Brazils sugar crop fuels nations cars

#1
More than 80% of new cars now sold in Brazil are equipped to use ethanol as well as gasoline.
Both fuels are available almost everywhere, and since ethanol is about 60% cheaper at the moment, the home grown fuel is more popular than the foreign import.

http://news.bbc.co.uk/1/hi/business/4715332.stm

The focus now is on boosting exports. Japan is considering a deal to import up to six billion litres of Brazilian ethanol by 2008.

interesting. bio fuel a possible alternative for the uk? suger beet? more trucks running on chip fat?
 

Mr_Fingerz

LE
Book Reviewer
#3
Dr Stealth, it may interest you to learn that if you live in the South East of England, and buy your motor spirit from Tesco then you will already be running your car on an admixture of bioethanol and motor spirit (a 5:95 ratio). Tesco's suppliers (Greenergy) import a lot of bioethanol from Brazil and have recently entered negatiations to find a home grown supplier (it's in the Grauniad today so it must be true).

There is an EU requirement that in the future all diesel vehicles will run on admixtures of 5% biodiesel and 95% ULSD (or SFD in the near future).

Biofuels are one way forward for the UK's environment - they make a huge contribution to our Kyoto targets on greenhouse emissions, but (and it's a big but) the UK can never be self sufficient in biofuels in their current form. We simply can't grow enough sugar beet or oil seed rape. Cellulosic sources of fuel might make that change, but research in this area isn't even in it's infancy.
 
#4
This isn't new . I can dimly remember WISCO (Tate and Lyle BWI) experimenting with Sugar Cane by-products to this end.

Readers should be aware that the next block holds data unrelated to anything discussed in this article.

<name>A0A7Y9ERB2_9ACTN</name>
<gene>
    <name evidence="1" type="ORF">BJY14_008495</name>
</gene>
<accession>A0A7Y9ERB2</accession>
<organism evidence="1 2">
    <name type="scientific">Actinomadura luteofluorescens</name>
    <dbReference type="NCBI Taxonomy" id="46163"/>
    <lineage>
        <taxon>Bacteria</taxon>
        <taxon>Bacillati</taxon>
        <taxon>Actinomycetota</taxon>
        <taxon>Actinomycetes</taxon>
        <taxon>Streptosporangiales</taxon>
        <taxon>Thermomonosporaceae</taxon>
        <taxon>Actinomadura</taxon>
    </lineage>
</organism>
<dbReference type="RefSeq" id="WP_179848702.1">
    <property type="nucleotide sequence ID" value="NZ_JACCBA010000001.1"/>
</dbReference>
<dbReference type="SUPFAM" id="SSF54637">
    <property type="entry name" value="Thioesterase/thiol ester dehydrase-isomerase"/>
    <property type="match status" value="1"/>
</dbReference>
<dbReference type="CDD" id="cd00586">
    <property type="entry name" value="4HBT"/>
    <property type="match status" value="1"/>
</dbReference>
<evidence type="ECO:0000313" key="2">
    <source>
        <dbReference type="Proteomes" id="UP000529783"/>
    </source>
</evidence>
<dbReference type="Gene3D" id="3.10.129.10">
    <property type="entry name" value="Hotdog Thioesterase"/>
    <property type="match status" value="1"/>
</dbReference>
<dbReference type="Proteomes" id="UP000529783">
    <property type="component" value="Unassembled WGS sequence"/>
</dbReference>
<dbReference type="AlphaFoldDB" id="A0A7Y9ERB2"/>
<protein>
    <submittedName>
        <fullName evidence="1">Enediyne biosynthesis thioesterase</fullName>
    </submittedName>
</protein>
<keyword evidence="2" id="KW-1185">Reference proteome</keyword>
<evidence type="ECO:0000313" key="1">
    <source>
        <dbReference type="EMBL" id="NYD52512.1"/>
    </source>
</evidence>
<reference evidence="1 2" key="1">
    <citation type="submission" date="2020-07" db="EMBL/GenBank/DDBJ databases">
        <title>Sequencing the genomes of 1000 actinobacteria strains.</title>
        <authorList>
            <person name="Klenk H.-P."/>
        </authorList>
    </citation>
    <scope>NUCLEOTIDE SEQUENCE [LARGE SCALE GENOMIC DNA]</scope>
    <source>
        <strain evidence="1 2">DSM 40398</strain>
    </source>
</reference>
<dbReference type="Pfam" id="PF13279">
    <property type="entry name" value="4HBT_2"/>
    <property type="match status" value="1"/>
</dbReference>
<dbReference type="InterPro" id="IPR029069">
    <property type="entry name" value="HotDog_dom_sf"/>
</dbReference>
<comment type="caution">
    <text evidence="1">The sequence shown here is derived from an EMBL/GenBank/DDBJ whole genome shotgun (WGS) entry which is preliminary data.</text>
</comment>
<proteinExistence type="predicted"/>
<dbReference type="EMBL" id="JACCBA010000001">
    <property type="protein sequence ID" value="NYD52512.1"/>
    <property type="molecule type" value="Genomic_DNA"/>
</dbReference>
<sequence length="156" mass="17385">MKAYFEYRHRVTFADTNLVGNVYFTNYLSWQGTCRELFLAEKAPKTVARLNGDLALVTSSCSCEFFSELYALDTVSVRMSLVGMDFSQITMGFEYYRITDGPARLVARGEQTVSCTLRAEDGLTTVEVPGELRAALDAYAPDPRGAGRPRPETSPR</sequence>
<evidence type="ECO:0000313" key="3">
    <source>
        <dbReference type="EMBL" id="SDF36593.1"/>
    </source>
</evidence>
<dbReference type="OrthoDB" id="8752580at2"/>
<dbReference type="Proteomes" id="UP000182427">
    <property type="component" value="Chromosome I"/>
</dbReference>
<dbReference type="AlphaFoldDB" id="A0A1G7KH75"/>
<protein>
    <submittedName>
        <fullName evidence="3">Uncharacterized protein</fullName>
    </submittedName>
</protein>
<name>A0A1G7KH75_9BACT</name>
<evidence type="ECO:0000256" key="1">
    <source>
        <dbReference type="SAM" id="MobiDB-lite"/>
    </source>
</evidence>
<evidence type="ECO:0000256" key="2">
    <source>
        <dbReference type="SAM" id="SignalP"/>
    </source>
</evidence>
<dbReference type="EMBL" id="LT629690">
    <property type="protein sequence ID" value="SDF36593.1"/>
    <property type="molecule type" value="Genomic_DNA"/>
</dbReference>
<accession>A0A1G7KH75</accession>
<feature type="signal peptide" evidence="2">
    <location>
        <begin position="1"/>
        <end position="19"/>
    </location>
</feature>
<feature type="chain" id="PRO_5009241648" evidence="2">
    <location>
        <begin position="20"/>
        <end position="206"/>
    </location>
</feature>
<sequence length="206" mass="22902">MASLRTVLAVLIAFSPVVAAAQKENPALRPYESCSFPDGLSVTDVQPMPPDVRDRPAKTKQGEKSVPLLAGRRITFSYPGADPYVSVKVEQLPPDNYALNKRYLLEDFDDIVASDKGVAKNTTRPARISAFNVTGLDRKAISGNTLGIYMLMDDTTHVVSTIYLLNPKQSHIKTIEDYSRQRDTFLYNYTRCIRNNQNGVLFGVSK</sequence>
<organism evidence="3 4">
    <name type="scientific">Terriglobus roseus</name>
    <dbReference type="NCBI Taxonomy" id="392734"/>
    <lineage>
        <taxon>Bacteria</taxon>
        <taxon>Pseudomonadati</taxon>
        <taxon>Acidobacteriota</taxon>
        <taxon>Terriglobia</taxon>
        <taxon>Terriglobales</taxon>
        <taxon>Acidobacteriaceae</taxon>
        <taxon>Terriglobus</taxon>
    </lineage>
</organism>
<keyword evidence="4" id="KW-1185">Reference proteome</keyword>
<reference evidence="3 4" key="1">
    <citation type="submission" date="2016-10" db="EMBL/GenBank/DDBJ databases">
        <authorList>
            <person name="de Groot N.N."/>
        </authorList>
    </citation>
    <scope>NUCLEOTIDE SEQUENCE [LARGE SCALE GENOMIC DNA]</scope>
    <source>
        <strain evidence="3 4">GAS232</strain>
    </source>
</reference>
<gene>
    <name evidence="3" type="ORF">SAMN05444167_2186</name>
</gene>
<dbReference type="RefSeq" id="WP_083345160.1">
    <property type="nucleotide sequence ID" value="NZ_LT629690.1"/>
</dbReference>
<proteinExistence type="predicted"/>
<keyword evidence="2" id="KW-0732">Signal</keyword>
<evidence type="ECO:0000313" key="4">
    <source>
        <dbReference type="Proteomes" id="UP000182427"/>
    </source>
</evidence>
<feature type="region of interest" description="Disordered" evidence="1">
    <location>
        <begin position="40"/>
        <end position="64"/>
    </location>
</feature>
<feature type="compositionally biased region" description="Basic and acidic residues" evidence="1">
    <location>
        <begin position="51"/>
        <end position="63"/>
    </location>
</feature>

Then again , John Deere tractors will probably run on anything when they're old enough.
 
#5
Whilst on the theme................. our first bio-fuel power station is under construction in Staffordshire. Its relatively small scale and experimental in nature, but will run on locally grown elephant grass.
The grass, which is native to south-east Asia, grows up to eight feet in a season.
Its a great idea, and certainly something we could use to generate a little supplementary energy, but we're a densely populated island and dont have the vast areas of suitable arable land that Brazil has.
 
#7
The Brazilians in Sao Paulo can tank with 3 different fuels,ethanol can be poured into the bezin tank and most cars have an extra tank for LPGas.

I find it crazy that a so-called 3rd world country is more advanced than the Hi-tech ones;Either petrols not expensive enough,or we´re just to lazy to change.

I´m one of very few taxi´s in Germany that runs on LPG/Benzin,oh how my colleages laughed,untill of course the oil prices jumped dramatcally in the last few months;Now they have stopped taking the p+ss,except for them calling me the mobile Gas Kammer! :twisted:
 
#8
PartTimePongo said:
Hang on , won't Elephant grass grow in areas of high salinity as well? You could tie in an energy crop with coastal defence?
Thats a great idea PTP, AND it would serve to disguise, or at least utilise, some of the less "picturesque" areas of Kent, Norfolk etc. Unfortunately, there doesnt seem to be any appetite for elegant, practical solutions to environmental issues in this country, quite the opposite in fact. After all, why build the numerous new housing projects on derelict brown-field sites, when you can bulldoze an area of outstanding natural beauty. :roll: Better still, throw those thousands of over-priced, energy inefficent, mock-tudor matchboxes up on floodplains. :?
In this country, we seem to be suffering from a protracted pandemic of stoopid. :wink:
 

Mr_Fingerz

LE
Book Reviewer
#9
sandmanfez said:
PartTimePongo said:
Hang on , won't Elephant grass grow in areas of high salinity as well? You could tie in an energy crop with coastal defence?